The Maritime History of the Great Lakes
Montreal Gazette (Montreal, QC), June 6, 1840

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p.2 Ship Building - Toronto may be celebrated for something, but whatever that may be, it cannot, as yet, be said, that it is "ship building." The town has been in a state of uproar for the last week, in consequence of the launching of a boat. This boat was built, not on the lake shore, but in the centre of the town, and the time required to launch her into the water, was nearly equal to one half the passage of the Great Western across the Atlantic. This launch was a great curiosity - it lasted a full week, and the boat is now floating on the waters of Lake Ontario. She has been built by Mr. Harper, one of the contractors for erecting the new garrison, and she is intended to carry stone for that work. Several scows, and other small craft, have been built lately at this port, and it occurs to us that ship building might be carried on here, if entered into with proper spirit, with as much advantage to those who may embark in it, as in any other place on Lake Ontario. But those who have the greatest interest in the prosperity of the city are "slow coaches," and nothing need be looked for from them, by which the public may be benefitted, so long as it requires the employment of moderate capital. The properties of these individuals have been chiefly made valuable and productive by the enterprize of our merchants and others; and until a change takes place for the better, there is little to be looked for, of general utility, on the part of the principal owners of property in the city. [Toronto Colonist]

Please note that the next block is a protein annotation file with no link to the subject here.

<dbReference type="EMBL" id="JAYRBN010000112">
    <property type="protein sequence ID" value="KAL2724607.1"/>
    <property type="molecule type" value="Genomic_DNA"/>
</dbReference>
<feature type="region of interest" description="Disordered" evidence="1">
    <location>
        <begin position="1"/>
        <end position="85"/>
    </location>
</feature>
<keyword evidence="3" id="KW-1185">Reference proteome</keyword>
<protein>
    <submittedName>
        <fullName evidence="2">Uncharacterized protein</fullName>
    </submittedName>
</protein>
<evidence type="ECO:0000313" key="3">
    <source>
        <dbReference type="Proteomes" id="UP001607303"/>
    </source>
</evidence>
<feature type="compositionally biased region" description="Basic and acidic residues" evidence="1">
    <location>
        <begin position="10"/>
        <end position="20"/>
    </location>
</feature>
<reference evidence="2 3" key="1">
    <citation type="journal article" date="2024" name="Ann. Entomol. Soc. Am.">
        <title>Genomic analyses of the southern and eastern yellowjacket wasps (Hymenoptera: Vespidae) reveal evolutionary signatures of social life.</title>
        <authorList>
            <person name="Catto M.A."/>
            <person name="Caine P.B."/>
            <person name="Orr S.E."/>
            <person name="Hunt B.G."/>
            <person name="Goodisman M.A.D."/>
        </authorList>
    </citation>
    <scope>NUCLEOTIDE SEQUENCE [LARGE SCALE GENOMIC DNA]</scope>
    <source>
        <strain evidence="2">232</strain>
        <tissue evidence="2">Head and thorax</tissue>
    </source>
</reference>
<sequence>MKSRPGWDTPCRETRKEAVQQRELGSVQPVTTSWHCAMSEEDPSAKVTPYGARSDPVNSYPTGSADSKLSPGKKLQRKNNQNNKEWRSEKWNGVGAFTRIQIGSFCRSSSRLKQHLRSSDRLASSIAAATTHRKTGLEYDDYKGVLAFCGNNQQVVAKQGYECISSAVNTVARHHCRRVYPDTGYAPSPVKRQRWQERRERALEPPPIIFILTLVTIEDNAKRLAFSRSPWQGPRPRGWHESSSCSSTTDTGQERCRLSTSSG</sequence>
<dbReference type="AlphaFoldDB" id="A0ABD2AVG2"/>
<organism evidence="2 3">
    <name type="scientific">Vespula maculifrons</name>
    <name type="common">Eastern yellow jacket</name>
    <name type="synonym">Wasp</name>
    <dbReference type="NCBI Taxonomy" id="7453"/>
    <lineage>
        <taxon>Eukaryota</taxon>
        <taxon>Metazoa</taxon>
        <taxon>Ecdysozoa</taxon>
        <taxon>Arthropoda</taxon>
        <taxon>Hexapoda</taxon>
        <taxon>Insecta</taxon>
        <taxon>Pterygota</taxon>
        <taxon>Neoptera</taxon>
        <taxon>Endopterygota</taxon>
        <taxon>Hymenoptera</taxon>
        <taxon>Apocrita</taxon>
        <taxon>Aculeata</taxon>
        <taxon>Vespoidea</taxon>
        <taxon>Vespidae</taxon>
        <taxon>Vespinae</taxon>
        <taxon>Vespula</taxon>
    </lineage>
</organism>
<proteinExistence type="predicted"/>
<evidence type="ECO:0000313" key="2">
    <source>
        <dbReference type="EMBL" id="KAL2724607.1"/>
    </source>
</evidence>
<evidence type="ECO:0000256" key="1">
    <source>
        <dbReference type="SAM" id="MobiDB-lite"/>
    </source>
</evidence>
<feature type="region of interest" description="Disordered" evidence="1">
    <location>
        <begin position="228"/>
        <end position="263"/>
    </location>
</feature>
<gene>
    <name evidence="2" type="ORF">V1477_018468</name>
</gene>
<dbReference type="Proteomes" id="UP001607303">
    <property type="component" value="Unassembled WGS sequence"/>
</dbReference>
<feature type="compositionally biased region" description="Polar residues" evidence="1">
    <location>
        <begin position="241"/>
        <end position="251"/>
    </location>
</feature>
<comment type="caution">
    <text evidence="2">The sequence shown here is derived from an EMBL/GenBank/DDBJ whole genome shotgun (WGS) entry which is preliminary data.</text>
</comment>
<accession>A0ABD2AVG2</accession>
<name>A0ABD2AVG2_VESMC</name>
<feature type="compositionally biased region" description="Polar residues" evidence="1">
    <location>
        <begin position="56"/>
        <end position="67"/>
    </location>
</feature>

On Sunday night we were visited by a severe thunder storm, which continued during the following morning. The lightning was very vivid, the peals of thunder followed in rapid succession, and the rain fell in torrents. The top mast of the steamer St. George was struck by the lightning, but the vessel sustained no other damage than a slight injury to the top mast....[ibid]

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June 6, 1840
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Rick Neilson
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Public domain: Copyright has expired according to the applicable Canadian or American laws. No restrictions on use.
Maritime History of the Great Lakes
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Montreal Gazette (Montreal, QC), June 6, 1840